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Unreasonable Complainant Policy

Hampshire Office of the Police and Crime Commissioner Unreasonable Complainant Policy

1 Introduction

1.1 This policy sets out the approach to be adopted when the behaviour of a complainant or correspondent with the Police and Crime Commissioner (PCC) or with staff in the Office of the Police and Crime Commissioner (OPCC) is considered to be ‘unreasonable’- including unreasonably persistent or vexatious – or ‘unacceptable’ in its nature, be this through written, oral or other means of contact. This policy takes into account the Local Government and Social Care Ombudsman guidance.

1.2 It is for the Chief Executive of the OPCC (“Chief Executive”) to determine whether this policy should be applied to a particular complainant/correspondent. Chief Executive to notify Police and Crime Commissioner (OPCC) of any action taken.

1.3 If there is a conflict of interest for the Chief Executive to act under paragraph 1.2, the matter will be referred to the Police and Crime Commissioner for consideration and action.

2 Aims and scope of the policy.

2.1 The OPCC is committed to dealing with all complainants and correspondents fairly and impartially. OPCC staff are committed to respond to complaints and correspondence with patience and understanding following established policies and procedures, taking into account any specific needs of the complainant or correspondent to help conclude their issue in a fair and proportionate way. This includes, where relevant, taking into account any disability or other protected characteristic under equalities legislation.

2.2 Complainants and correspondents are usually courteous and respectful, whatever the outcome of their issue is. However, there are occasions when a complainant or correspondent conducts themselves in an unacceptable or unreasonable way towards the PCC, the OPCC and/or its staff. Whilst reasonable efforts will be made to understand any underlying cause of the behaviour, some conduct can be detrimental to complaint investigations, the normal running of the OPCC’s business, the resources of the OPCC and the welfare of its staff. The aim of this policy is to create a transparent framework for dealing with such behaviour.

2.3 This policy may be applied to any complainant or correspondent interacting with the PCC or the OPCC irrespective of the person or organisation who is the subject of the complaint/correspondence.

2.4 Where appropriate, this policy may be taken into account in responding to an individual who may be acting unreasonably or unacceptably in pursuing issues and/or complaints that are made through formal processes governed by legislation, such as formal complaints against the PCC and Chief Constable. The policy may also be considered in respect of behaviour associated with requests for information under the Freedom of Information Act 2000, Data Protection Act 2018 or the General Data Protection Regulation.

3 Actions and behaviour considered to be unreasonable and/or unacceptable.

3.1. Certain behaviour is considered to be unreasonable because it impedes the proper investigation of complaints and impacts the ability of OPCC staff to carry out their jobs effectively. This type of behaviour is detrimental to OPCC operations and will include conduct that is unreasonably persistent in nature.

3.2. Unreasonable behaviour may include (but is not limited to): –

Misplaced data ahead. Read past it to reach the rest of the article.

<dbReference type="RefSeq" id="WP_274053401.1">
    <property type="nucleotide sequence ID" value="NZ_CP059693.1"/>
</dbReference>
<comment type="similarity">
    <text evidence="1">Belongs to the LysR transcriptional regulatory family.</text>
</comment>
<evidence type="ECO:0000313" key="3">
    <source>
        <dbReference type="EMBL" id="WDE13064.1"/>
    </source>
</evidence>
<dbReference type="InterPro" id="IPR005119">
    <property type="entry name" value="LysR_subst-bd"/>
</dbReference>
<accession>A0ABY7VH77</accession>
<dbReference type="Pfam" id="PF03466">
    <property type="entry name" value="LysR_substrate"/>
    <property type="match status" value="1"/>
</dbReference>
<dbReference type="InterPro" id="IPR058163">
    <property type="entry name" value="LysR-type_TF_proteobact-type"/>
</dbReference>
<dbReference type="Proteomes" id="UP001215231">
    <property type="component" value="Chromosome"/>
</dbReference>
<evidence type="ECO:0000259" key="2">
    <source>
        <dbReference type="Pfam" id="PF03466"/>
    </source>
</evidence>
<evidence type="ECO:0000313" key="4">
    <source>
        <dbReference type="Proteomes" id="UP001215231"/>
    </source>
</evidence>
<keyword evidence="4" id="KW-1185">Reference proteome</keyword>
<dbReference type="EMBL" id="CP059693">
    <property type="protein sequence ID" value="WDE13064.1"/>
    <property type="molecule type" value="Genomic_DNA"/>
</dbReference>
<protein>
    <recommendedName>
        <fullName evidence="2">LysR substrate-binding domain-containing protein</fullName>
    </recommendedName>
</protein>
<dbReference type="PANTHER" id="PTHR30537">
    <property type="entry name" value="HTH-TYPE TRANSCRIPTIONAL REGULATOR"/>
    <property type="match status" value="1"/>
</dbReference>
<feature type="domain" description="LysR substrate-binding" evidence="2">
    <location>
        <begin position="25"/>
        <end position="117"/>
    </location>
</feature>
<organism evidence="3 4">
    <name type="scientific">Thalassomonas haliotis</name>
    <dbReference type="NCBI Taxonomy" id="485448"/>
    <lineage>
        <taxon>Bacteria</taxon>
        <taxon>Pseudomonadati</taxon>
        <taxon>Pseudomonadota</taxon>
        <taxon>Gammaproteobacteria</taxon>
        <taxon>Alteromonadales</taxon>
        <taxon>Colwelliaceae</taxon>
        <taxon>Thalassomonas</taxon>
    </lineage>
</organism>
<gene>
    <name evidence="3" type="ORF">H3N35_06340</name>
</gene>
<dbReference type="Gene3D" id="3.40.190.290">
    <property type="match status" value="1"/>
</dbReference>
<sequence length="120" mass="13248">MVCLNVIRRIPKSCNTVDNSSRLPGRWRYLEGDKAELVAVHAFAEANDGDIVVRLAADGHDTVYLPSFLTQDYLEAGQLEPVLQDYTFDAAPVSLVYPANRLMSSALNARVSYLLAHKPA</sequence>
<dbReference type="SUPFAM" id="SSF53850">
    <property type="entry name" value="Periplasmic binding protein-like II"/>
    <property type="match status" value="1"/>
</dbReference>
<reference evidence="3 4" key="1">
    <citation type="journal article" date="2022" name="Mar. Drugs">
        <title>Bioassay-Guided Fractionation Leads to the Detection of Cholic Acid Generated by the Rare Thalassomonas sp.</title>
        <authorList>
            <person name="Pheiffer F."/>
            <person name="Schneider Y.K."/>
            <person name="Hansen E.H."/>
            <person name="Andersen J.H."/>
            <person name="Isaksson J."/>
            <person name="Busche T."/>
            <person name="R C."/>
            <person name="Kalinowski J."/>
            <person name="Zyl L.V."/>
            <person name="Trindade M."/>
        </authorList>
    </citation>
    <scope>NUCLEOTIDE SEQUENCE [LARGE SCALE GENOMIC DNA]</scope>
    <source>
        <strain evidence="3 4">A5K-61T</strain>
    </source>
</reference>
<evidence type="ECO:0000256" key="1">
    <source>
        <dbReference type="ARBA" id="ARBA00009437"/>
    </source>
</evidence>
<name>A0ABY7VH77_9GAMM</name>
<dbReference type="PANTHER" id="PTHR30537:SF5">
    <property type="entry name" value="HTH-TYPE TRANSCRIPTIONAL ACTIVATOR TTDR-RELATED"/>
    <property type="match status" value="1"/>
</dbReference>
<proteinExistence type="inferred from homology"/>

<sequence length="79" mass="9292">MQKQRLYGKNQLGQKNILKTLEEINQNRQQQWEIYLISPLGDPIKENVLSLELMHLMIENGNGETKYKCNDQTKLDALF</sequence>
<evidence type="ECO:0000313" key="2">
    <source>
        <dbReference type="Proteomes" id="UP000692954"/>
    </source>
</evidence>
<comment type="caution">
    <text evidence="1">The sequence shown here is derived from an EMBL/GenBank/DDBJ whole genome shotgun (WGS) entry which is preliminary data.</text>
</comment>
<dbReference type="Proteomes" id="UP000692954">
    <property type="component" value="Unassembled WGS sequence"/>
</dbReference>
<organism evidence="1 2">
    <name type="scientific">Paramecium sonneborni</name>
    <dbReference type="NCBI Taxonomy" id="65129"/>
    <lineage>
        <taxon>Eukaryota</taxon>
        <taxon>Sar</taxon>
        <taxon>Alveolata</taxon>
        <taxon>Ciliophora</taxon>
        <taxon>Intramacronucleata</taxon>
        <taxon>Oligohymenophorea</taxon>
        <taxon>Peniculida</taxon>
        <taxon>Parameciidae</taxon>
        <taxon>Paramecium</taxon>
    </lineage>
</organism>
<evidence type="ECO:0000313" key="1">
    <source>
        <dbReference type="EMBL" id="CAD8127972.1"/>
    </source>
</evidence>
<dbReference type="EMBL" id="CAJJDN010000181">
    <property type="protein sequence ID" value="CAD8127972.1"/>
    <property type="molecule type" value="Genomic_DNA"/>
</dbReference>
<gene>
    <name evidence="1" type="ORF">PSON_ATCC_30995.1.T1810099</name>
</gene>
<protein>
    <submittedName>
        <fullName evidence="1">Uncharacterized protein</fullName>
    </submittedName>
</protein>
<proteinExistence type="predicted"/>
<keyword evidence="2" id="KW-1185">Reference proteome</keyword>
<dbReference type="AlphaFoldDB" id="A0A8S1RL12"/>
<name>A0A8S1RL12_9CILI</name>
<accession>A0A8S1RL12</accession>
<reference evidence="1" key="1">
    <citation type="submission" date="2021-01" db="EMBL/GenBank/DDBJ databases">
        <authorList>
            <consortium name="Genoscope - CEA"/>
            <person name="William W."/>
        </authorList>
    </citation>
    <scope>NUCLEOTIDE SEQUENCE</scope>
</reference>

3.2.1. Refusing/failing to specify the grounds of a complaint, despite offers of help.
3.2.2. Refusing/failing to cooperate with the complaints investigation process.
3.2.3. Refusing to provide information needed to conduct an investigation.
3.2.4. Refusing/failing to accept that certain issues are not within the scope of a complaints procedure or the remit of the OPCC.
3.2.5. Insisting on the complaint being dealt with in ways which are incompatible with the adopted complaints procedure or with good practice.
3.2.6. Making unjustified complaints about staff who are trying to deal with the issues and seeking to have them replaced.
3.2.7. Changing the basis of the complaint as the investigation proceeds, including re-framing or re-wording a complaint that has already been finalized.
3.2.8. Denying or changing statements they made at an earlier stage.
3.2.9. Introducing trivial or irrelevant new information at a later stage.
3.2.10. Raising many detailed but unimportant questions, and insisting they are all answered.
3.2.11. Submitting falsified documents from themselves or others.
3.2.12. Adopting a ‘scatter gun’ approach: pursuing parallel complaints on the same issue with various organisations.
3.2.13. Contacting different people in an attempt to secure a different outcome.
3.2.14. Making excessive demands on the time and resources of staff with lengthy phone calls, emails to numerous OPCC staff, or detailed letters every few days, and expecting immediate responses.
3.2.15. Refusing to accept the OPCC’s decision about the complaint and/or repeatedly arguing points with no new evidence.
3.2.16. Submitting repeat complaints with minor additions/variations the complainant insists make these ‘new’ complaints.
3.2.17. Submitting vexatious complaints i.e., those which have no basis and are submitted purely to cause annoyance or disruption.

3.3. Certain behaviour is considered to be unacceptable because it has the potential to cause harm or detrimentally affect the health and safety of OPCC staff.

3.4. Unacceptable behaviour may include (but is not limited to): –

3.4.1. Verbal abuse, derogatory, discriminatory or defamatory remarks (verbal or written).
3.4.2. Using offensive language.
3.4.3. Escalating agitation, intimidating body language or invasion of personal space.
3.4.4. Harassment, intimidation or threats.
3.4.5. Threats of harm to people or property.
3.4.6. Stalking (in person or online).
3.4.7. Psychological manipulation.
3.4.8. Oppressive or coercive behaviour.

3.5. Where such behaviour threatens the immediate safety and welfare of OPCC staff, the police may be contacted, and legal action may be contemplated.

3.6. In extreme cases, where the complainant’s or correspondent’s behaviour is oppressive, they may be guilty of the offence of harassment within the terms of the Protection from Harassment Act 1997. Where this is being considered, it is recommended that legal advice be sought.

4 Written warning.

4.1 Where an officer, who is dealing with a complainant/correspondent, considers that the actions and/or behaviour of the complainant/correspondent may fall within the type described within this policy, that officer shall normally provide a written warning to the complainant or correspondent explaining:
• the issues that their actions and/or behaviour may be causing,